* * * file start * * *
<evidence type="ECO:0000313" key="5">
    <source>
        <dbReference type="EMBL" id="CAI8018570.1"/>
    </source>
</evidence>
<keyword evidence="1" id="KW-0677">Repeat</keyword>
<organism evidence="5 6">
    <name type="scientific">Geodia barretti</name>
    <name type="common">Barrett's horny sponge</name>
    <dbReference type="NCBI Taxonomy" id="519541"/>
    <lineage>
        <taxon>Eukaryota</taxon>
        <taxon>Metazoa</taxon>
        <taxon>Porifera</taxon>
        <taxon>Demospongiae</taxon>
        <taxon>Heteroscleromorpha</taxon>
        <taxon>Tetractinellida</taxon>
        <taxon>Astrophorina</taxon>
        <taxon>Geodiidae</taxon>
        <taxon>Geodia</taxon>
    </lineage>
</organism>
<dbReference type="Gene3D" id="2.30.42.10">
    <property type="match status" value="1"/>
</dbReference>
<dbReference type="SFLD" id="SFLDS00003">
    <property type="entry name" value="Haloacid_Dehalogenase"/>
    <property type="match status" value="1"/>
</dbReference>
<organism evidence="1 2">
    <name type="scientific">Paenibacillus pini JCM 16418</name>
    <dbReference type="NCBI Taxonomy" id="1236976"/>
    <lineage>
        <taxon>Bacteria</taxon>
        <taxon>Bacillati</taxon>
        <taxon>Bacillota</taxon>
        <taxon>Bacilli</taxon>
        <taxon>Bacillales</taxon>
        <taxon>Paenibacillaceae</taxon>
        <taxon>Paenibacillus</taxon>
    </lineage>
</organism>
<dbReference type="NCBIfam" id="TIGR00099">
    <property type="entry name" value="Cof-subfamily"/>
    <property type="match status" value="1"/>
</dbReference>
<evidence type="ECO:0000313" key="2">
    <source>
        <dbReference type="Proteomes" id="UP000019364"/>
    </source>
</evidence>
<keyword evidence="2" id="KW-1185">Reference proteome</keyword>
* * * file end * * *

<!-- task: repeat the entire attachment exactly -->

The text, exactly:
<evidence type="ECO:0000313" key="5">
    <source>
        <dbReference type="EMBL" id="CAI8018570.1"/>
    </source>
</evidence>
<keyword evidence="1" id="KW-0677">Repeat</keyword>
<organism evidence="5 6">
    <name type="scientific">Geodia barretti</name>
    <name type="common">Barrett's horny sponge</name>
    <dbReference type="NCBI Taxonomy" id="519541"/>
    <lineage>
        <taxon>Eukaryota</taxon>
        <taxon>Metazoa</taxon>
        <taxon>Porifera</taxon>
        <taxon>Demospongiae</taxon>
        <taxon>Heteroscleromorpha</taxon>
        <taxon>Tetractinellida</taxon>
        <taxon>Astrophorina</taxon>
        <taxon>Geodiidae</taxon>
        <taxon>Geodia</taxon>
    </lineage>
</organism>
<dbReference type="Gene3D" id="2.30.42.10">
    <property type="match status" value="1"/>
</dbReference>
<dbReference type="SFLD" id="SFLDS00003">
    <property type="entry name" value="Haloacid_Dehalogenase"/>
    <property type="match status" value="1"/>
</dbReference>
<organism evidence="1 2">
    <name type="scientific">Paenibacillus pini JCM 16418</name>
    <dbReference type="NCBI Taxonomy" id="1236976"/>
    <lineage>
        <taxon>Bacteria</taxon>
        <taxon>Bacillati</taxon>
        <taxon>Bacillota</taxon>
        <taxon>Bacilli</taxon>
        <taxon>Bacillales</taxon>
        <taxon>Paenibacillaceae</taxon>
        <taxon>Paenibacillus</taxon>
    </lineage>
</organism>
<dbReference type="NCBIfam" id="TIGR00099">
    <property type="entry name" value="Cof-subfamily"/>
    <property type="match status" value="1"/>
</dbReference>
<evidence type="ECO:0000313" key="2">
    <source>
        <dbReference type="Proteomes" id="UP000019364"/>
    </source>
</evidence>
<keyword evidence="2" id="KW-1185">Reference proteome</keyword>